HOUSTON — Nine minutes before Saturday’s second national semifinal is scheduled to tip off, Connecticut center Adama Sanogo is going to eat.
It won’t be much. Maybe just some oranges and coconut water, but he will get something in his stomach. And that’s going to be a lot better than what Sanogo had to deal with last weekend at the West Regional in Las Vegas.
“I’m not trying to think about it,” he said. “The more you’re thinking about it, the more it’s hard to do it.”
Sanogo, a native of Mali who has arguably been UConn’s best player during the NCAA men’s tournament, is Muslim and currently observing Ramadan, a month where he is not allowed to eat or drink from sunrise to sunset.
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With sundown scheduled for 7:40 p.m. local time on Saturday, he will have just enough time to get some nutrition in his body before taking on Miami.
“It’s definitely hard, but it’s my faith,” Sanogo said. “This isn't something I didn’t start doing (until) this year. I’ve been doing it since I was in high school. I used to do it during AAU.”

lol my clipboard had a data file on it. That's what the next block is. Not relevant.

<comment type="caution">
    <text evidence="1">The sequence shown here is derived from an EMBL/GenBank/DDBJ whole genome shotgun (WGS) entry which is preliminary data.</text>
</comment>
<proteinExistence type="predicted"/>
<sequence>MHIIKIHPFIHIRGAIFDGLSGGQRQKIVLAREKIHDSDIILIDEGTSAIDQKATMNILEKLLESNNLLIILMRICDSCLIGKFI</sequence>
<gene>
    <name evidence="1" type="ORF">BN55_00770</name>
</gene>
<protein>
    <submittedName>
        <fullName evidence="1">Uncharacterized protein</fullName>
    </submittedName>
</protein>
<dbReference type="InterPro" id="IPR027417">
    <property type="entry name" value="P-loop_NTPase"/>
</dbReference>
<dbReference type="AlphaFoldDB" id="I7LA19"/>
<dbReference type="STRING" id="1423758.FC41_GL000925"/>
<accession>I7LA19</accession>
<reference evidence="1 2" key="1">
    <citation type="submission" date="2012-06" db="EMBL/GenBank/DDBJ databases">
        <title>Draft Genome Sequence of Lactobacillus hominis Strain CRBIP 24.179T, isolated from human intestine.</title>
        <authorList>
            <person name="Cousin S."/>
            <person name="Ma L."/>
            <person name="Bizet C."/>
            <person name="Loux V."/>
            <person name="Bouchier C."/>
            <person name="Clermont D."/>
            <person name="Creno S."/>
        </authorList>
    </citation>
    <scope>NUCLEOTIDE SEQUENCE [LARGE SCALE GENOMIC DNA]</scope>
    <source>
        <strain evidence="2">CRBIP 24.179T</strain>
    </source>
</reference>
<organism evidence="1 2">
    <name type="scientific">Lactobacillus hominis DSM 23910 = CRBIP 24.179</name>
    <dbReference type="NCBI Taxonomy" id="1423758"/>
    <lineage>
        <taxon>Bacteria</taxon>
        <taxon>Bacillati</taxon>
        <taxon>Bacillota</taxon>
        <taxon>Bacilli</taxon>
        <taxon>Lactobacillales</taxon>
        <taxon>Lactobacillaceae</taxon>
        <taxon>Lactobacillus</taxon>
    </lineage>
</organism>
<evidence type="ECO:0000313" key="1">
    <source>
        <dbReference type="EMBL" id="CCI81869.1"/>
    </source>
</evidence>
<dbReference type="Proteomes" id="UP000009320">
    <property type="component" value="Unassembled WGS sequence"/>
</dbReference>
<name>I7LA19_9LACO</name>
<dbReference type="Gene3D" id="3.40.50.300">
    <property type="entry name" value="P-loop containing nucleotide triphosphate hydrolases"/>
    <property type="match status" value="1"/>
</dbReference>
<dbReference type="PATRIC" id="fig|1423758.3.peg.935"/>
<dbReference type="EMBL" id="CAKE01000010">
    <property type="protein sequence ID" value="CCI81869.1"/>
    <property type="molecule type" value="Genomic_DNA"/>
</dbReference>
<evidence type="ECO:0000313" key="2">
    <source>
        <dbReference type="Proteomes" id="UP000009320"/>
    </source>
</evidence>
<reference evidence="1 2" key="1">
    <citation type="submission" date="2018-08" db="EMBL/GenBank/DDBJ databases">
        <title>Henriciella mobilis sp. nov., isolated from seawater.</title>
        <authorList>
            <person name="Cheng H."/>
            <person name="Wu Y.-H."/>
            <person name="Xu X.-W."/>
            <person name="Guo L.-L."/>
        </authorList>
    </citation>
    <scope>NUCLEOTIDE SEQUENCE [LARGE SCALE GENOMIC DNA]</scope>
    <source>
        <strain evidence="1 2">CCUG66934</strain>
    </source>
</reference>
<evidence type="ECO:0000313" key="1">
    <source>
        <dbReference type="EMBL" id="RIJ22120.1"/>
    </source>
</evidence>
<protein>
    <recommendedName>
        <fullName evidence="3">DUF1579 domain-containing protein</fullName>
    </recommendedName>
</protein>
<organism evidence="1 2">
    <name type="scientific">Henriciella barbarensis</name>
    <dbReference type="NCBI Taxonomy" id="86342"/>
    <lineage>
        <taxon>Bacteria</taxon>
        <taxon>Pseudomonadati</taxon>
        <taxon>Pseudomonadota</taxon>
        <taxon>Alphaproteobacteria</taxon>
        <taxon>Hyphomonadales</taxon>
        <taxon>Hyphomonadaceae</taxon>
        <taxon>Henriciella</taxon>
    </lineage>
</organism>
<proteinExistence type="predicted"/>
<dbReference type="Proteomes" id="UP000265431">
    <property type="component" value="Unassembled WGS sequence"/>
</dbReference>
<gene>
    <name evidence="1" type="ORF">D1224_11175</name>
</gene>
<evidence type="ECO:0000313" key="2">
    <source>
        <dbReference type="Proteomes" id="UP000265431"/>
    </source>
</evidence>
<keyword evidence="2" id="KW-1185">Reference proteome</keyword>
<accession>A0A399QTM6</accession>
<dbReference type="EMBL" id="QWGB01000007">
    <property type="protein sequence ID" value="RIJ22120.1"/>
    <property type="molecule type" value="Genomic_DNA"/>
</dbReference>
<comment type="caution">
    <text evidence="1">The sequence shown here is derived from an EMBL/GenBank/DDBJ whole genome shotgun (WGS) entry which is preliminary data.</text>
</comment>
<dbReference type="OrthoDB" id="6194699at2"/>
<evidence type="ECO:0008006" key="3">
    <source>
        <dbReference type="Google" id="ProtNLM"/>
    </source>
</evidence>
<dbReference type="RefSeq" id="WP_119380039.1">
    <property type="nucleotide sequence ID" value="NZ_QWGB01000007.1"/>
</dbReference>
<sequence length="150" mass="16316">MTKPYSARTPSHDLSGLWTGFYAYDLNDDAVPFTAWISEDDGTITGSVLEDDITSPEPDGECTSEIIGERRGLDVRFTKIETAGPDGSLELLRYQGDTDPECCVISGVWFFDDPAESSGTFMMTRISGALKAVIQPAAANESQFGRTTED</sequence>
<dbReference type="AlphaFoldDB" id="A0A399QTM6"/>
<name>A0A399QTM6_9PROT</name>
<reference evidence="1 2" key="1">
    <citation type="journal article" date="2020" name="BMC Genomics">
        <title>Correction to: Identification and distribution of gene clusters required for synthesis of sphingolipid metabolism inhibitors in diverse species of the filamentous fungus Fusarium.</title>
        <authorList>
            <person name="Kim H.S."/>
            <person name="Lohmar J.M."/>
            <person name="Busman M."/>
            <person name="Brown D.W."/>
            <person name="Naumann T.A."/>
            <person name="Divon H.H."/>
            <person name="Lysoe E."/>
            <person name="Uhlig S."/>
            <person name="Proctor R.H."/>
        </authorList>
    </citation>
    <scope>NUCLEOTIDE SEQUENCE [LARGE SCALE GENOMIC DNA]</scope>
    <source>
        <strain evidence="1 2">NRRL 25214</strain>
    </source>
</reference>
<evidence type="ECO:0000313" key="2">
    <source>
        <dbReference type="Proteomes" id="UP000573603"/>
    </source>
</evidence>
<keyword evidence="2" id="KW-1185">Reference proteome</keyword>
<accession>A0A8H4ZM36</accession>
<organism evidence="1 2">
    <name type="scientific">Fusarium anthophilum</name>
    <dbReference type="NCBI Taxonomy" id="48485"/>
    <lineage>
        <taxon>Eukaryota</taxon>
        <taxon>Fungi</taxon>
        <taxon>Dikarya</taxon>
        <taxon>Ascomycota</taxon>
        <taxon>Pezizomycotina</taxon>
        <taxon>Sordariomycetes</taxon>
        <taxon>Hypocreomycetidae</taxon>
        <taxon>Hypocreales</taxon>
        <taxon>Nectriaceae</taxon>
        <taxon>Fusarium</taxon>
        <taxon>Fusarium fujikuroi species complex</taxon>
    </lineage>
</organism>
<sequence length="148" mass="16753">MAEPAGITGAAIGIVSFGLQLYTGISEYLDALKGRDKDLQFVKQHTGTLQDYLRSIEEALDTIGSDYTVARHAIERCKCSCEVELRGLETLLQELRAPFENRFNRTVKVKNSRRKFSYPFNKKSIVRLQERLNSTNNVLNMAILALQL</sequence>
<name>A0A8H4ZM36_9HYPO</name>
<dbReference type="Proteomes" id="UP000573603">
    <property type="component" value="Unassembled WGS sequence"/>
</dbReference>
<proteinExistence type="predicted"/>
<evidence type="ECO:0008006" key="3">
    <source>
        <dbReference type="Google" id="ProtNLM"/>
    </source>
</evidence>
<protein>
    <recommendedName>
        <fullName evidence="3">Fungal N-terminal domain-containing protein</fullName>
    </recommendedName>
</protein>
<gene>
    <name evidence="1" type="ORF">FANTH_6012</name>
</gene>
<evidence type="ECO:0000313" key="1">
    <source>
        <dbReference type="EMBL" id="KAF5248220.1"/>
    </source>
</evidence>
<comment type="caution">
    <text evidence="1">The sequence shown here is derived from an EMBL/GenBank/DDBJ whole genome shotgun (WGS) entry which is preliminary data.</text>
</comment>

The Final Four schedule is certainly more conducive than last weekend when Sanogo essentially wasn’t allowed to eat or drink anything from 5 a.m. until after UConn finished playing in the Sweet 16 and Elite Eight games played in PDT and admitted to having some fatigue (even though he didn’t play like it).
But in the meantime, UConn is doing whatever it can to accommodate Sanogo’s schedule and getting as much in his body during the time he is allowed to eat. Given that Ramadan began March 22 and ends April 20, it has been crucial to UConn's success in the NCAA Tournament that he can adapt.
“From after the sun goes down to 5 a.m. the next morning, I eat a lot of food with protein,” said Sanogo, who is one of the strongest players in the country at 6-foot-9, 245 pounds. “My strength coach he makes sure I drink a lot, hydrate a lot. I wake up at 5 a.m. and drink a lot of coconut water to make sure during that day I stay hydrated during the day. That’s my plan right now.”
This article originally appeared on USA TODAY: Adama Sanogo manages Ramadan fasting and Connecticut's Final Four run